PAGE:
The key I found after a couple unsatisfactory treatments (little smoke) was heat sinking the intake manifold.
Use it as directed, but make sure the engine if heat soaked...like up to full operating temp for 30 minutes.
Then, have somebody run the throttle to keep it running, and put the entire can into the throttle body. This will take several minutes. When the can is empty, immediately shut it down and let it cool completely...like for an hour at least.

Remember, it took 20+ years to get that dirty, it will not come out immediately or all at once.
However, if you do as stated above you will have a smoke show like no other, I promise.
I did everything except, after application and shutting off, I only let it sit for 10 minutes. Then I drove it again. That was per the instructions on the can.
 

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At 12.99 a can I would try the wait for an hour. Far more satisfying results.
 
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Prolong the hydrolock for an hour? As that seafoam is sitting for an hour, it is likely leaking past the rings into the oil, so keep that in mind.

Al
 

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Seafoam is the commercial equivalent for the old trick of transmission fluid and water, shook up in a coke bottle we used in the 60's.
The water cracks the carbon loose, and the trans fluid dissolves it.
The smoke is equal parts oil fumes and steam.
It basically steam cleans the cylinders.
If you hydrolock it, you're doing it wrong.
 

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I don't think you can hydrolock a V8 with a spray can of Seafoam.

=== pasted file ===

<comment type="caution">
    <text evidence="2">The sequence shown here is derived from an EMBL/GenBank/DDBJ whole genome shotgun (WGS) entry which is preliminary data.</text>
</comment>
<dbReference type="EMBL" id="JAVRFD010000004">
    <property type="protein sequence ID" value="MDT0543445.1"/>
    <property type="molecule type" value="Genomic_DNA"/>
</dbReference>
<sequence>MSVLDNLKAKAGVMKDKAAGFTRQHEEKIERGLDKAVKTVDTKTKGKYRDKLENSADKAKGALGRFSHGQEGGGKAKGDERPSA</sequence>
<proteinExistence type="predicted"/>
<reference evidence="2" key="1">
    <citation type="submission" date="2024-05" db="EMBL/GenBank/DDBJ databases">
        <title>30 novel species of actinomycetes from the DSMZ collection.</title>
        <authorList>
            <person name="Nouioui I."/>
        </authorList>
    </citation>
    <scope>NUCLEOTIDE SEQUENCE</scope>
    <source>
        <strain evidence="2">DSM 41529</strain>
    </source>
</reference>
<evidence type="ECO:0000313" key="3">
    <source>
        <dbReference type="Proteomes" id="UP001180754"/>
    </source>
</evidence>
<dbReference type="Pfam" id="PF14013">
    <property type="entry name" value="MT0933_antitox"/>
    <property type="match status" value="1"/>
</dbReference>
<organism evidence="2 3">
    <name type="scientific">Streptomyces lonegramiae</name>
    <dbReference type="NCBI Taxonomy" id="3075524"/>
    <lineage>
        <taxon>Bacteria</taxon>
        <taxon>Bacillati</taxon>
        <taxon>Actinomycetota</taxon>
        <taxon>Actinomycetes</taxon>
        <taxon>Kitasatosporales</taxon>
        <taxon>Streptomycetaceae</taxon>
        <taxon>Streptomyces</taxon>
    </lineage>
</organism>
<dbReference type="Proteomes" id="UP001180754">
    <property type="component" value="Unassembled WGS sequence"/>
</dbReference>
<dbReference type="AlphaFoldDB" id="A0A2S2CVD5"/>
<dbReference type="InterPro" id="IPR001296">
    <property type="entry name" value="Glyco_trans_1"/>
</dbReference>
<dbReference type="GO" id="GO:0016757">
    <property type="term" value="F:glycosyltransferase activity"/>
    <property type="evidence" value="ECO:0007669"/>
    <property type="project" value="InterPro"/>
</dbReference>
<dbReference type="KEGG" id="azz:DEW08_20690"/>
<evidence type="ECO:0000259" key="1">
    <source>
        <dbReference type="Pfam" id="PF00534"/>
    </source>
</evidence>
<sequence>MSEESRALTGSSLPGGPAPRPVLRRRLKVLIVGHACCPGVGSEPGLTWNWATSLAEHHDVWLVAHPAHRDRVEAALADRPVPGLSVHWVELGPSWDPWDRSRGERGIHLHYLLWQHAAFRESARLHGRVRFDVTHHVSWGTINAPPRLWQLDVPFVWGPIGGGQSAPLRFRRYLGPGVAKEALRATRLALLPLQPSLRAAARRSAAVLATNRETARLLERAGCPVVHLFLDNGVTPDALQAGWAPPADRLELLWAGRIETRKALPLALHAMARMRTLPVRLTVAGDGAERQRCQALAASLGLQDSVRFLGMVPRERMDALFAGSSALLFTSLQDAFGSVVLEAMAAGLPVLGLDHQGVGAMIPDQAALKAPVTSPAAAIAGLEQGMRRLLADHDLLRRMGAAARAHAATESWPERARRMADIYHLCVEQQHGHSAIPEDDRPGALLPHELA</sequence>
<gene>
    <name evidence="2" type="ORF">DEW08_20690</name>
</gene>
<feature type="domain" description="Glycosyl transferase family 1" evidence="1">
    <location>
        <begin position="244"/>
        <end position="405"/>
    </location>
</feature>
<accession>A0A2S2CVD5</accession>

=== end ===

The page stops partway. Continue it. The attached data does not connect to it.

The long heat soak has worked for me for many moons, that's why I recommended it. I don't recommend sucking Seafoam in through a vacuum line without a way to meter it.
Good luck!
 

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I guess I just used the seafoam wrong then. Does the car you are taking about have a metal intake @Rocketdog? Is heat soak significant for a plastic intake?
Like I said, I use it on all my cars. To answer your question about metal vs plastic intake manifolds...it does not matter because the engine temps remain the same. The plastic obviously has different properties than aluminum but the specific gravity or mass is irrelevant as the temperature envelope is constant.
Get it hot, spray the whole can in there and shut it down for an hour.
Your next start up will be dramatic, I promise you.
My Corolla has a plastic manifold and 275k on it. I did that one in February and got the locals all stirred up with the show.
That thing smoked as much or more and for longer than the 170k NPI 2 valve did. It was spectacular on a crisp -7f NH morning.
 

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The way I did it was put it in the gas tank. I will spray it down the throttle body post the results. I also didn't think that the block would keep the intake hot anyway.